The General Assembly enacted a critical law for condo owners that requires banks to reimburse condo associations for maintenance in case of foreclosures.
The reason the bill was critical because two judges had ruled that the state statute governing reimbursement of condo fees was limited to a one time six month payment.
State Rep. Matthew D. Ritter (D-Hartford) said the bill was adopted during the last day of the General Assembly be an overwhelming vote from both parties. He said he believes the governor will sign the legislation.
Ritter said the bill clarifies that condo associations can be reimbursed for nine months of condo fees. If the foreclosure takes longer the association can continue to receive 9 months of fees every year.
Banks in return wanted more notice if a condo association was planning on taking a foreclosure action. The bill requires associations to provide banks with a 60 day notice.
The bill had the support of both the Community Association Institute of Connecticut, which mainly represents property managers and condo attorneys, as well as by the Connecticut Condo Owners Coalition, which represents condo owners.
Another bill enacted by the General Assembly authorizes the state Department of Consumer Protection to take action against property managers who willfully and repeatedly violate state condo laws.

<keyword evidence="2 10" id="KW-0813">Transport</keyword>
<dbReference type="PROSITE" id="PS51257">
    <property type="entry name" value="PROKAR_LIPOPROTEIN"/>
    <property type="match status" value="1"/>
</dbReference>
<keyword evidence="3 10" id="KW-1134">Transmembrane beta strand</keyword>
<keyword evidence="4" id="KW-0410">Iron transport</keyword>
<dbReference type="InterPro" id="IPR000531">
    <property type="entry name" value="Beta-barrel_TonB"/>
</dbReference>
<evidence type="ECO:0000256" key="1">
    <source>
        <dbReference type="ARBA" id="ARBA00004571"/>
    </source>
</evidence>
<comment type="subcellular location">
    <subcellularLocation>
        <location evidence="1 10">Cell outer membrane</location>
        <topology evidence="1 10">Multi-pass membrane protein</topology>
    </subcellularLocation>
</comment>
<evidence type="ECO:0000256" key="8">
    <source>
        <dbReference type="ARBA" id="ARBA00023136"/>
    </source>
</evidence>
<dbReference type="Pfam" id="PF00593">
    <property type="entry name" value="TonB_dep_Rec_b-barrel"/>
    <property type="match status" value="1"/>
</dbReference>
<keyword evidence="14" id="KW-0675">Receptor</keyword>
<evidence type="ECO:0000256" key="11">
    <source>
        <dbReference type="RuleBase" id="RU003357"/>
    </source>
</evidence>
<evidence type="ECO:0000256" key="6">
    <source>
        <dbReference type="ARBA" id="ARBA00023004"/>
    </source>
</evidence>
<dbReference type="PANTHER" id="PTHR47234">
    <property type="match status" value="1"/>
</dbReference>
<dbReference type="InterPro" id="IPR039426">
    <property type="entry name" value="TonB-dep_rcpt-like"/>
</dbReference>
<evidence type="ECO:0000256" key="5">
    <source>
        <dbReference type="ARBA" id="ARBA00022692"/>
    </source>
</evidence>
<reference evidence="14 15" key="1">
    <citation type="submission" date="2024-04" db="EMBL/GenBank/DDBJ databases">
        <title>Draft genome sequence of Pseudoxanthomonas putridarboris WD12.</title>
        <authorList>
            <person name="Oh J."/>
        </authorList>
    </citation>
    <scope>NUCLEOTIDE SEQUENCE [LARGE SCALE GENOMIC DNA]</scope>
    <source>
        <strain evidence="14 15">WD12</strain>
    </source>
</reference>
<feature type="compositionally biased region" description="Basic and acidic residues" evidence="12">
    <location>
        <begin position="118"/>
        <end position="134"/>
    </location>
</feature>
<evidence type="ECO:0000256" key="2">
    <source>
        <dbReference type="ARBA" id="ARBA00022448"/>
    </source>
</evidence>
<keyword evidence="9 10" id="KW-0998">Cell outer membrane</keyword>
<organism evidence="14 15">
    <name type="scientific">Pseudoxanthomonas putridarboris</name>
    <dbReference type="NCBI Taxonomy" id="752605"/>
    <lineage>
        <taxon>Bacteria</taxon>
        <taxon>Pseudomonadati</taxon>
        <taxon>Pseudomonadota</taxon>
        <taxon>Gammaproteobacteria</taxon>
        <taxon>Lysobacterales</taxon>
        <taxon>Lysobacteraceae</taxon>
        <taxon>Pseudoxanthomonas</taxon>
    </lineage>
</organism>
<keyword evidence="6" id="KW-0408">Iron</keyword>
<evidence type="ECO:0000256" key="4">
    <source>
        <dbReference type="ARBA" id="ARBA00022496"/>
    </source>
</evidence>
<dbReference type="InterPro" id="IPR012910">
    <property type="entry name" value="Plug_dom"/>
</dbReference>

As part of that bill, the legislature also required condo associations to make available agendas to condo owners 48 hours in advance of regularly scheduled meetings.
A third condo bill was enacted specifically to meet demands from the state’s largest condo association – Heritage Village in Southbury – that they not be bound by the state law on annual budget votes.
Many owners in Heritage Village object to the state law that says that more than 50 percent of all owners have to vote against the budget before it can be defeated.
The Heritage Village bill allows for a budget to be defeated at that complex if one third of the owners vote against it.
One critical bill died in the General Assembly.
The bill proposed by State Rep. James M. Albis (D-East Haven) would have provided for an experiment in mediating conflicts between condo owners and associations.
Albis said he would try and raise the bill next year.
The reason it was defeated this year, Albis said, was because the leadership was concerned about the financial impact it would have on the state.
“In general condo associations are well run,” Albis said in a telephone interview, however when there is a conflict there is no agency that condo owners can turn to for help. Condo owners must file law suits to challenge boards that violate state condo laws.
Albis was intimately involved in all the legislation put forth this year in the General Assembly. He convened a meeting between the CCOC and the CAI of Ct where he helped form a consensus between the groups.
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